3D printing to revolutionise cataracts treatment?
The delivery of the implant into the human capsular bag model in vitro. Credit: Dr Aram Saeed

3D printing to revolutionise cataracts treatment?

July 7, 2024 Staff reporters

University of East Anglia (UEA) researchers have made a breakthrough in ocular device technology with the introduction of a novel resin to 3D-print intraocular lenses (IOLs), potentially offering cheaper, faster manufacturing and more customisation.


This is the first time a resin has been developed which can be used to print ocular devices directly, said lead author Dr Aram Saeed, associate professor in healthcare technologies at UEA's School of Pharmacy. “While still in the early stages, these lenses could significantly enhance eyecare for patients by offering unprecedented levels of customisation and design precision, potentially leading to better clinical outcomes.”


Today’s IOLs are mostly made from hydrophilic and hydrophobic acrylic materials manufactured using lathing and moulding techniques, said Dr Saeed, adding that while these methods offer well-engineered and high-optical quality devices, they also come with inherent limitations, particularly in terms of design complexity and customisation. “Our proof-of-concept paper is the first in a series that will detail our developments in this area and set the stage for transforming eyecare practices globally,” he said.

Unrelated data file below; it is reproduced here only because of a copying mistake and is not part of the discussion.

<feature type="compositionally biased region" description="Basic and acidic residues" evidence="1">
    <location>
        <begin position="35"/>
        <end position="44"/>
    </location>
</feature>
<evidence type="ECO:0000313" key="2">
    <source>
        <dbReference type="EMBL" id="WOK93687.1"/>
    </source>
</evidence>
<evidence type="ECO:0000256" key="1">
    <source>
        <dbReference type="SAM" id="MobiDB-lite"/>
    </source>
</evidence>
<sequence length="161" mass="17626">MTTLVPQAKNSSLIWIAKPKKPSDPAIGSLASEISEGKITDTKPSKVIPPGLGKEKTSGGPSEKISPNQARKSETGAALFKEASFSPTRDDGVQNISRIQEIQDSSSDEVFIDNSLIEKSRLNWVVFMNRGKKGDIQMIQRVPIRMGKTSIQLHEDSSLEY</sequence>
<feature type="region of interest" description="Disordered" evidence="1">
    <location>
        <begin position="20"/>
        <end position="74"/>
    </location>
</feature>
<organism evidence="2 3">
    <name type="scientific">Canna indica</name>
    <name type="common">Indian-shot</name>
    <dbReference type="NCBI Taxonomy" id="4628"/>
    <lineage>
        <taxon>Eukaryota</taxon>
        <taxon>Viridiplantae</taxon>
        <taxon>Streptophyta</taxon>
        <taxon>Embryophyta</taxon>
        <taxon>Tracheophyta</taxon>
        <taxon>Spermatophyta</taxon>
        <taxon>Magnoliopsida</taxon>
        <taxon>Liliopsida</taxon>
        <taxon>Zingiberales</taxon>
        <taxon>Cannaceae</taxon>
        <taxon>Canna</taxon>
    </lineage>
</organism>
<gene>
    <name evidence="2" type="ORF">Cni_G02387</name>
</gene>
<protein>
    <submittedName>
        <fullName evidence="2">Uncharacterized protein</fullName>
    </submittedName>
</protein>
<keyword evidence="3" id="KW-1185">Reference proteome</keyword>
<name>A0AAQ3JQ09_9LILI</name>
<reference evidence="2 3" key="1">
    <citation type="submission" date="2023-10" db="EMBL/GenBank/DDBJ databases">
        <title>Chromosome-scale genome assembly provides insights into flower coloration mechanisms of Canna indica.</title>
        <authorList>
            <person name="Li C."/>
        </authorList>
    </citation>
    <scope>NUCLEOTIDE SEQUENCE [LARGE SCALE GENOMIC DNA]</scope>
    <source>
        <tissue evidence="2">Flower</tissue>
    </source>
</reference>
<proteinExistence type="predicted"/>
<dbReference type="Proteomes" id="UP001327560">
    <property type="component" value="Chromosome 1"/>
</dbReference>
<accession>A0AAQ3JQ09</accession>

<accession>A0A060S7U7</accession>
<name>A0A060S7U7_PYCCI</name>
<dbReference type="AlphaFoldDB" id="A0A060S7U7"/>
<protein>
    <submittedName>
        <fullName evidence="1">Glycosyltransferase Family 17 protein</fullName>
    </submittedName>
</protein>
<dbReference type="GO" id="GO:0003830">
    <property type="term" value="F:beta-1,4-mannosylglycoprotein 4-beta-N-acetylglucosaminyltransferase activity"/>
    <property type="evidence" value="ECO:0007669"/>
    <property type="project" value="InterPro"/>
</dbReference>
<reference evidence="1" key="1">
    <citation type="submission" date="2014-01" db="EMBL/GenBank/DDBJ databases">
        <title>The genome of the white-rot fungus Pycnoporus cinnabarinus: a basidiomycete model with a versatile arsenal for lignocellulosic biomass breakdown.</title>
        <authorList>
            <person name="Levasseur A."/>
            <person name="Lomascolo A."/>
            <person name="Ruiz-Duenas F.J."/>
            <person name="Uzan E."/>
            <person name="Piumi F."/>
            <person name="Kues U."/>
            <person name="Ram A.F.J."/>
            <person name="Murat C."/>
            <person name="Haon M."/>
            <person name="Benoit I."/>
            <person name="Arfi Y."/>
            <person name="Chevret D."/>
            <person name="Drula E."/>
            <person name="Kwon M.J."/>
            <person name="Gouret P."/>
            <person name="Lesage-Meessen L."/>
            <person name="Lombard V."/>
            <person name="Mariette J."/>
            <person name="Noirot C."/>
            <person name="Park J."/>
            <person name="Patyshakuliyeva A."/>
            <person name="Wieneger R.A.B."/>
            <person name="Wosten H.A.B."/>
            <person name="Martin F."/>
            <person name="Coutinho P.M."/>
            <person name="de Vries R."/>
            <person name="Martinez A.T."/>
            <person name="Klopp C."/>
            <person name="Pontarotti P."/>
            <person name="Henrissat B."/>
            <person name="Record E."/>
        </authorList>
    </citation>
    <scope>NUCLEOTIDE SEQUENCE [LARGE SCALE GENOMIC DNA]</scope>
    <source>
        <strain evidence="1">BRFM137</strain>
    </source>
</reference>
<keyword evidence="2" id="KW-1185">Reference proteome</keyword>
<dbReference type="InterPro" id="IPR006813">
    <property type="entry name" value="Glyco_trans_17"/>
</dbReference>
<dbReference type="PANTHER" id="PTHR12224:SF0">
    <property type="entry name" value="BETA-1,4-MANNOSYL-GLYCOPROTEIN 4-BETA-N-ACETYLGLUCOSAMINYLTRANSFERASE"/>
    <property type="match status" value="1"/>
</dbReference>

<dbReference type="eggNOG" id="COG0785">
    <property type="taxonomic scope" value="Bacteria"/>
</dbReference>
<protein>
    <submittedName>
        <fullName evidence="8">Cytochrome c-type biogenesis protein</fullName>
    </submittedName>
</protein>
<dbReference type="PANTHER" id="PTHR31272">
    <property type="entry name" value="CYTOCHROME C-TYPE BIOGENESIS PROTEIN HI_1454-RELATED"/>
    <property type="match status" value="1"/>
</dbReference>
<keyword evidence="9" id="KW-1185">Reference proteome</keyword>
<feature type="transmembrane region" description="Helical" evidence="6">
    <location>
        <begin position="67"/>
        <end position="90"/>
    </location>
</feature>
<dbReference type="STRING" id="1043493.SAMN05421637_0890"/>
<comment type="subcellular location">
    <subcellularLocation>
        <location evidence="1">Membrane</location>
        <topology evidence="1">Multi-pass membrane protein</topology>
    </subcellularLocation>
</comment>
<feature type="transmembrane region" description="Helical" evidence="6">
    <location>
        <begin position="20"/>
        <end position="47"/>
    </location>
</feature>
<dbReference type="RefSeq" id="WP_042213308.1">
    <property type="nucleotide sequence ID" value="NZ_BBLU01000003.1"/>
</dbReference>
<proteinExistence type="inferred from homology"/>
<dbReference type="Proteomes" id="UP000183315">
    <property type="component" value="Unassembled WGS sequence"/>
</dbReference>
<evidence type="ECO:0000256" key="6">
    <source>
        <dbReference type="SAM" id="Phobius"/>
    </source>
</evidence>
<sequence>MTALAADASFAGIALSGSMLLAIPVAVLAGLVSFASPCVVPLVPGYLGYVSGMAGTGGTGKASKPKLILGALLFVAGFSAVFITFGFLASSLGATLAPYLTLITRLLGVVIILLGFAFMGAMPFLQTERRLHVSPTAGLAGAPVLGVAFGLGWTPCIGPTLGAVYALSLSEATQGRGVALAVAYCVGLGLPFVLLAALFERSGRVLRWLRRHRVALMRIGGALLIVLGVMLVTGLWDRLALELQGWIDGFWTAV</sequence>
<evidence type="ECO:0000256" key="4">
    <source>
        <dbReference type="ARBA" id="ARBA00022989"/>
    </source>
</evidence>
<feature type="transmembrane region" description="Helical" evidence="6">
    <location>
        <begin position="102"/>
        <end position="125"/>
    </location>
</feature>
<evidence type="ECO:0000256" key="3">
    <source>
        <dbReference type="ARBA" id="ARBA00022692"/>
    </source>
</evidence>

Published in Current Eye Research, the study found that the 3D-printed lenses have good optical clarity, can be folded and implanted into a human capsular bag. The study’s authors also noted the innovation could potentially bring other advantages, including creating intricate lens shapes which are difficult to manufacture with today’s materials, better compatibility with imaging technologies, reducing the need for adjustment post-surgery and allowing for the development of new materials with improved optical performance. The material is already patented in the US and the team is currently refining their process to ensure it works on a larger scale, while increasing the printing resolution to improve the lenses’ dimensional accuracy. The aim is to start clinical trials in the next few years, said Dr Saeed.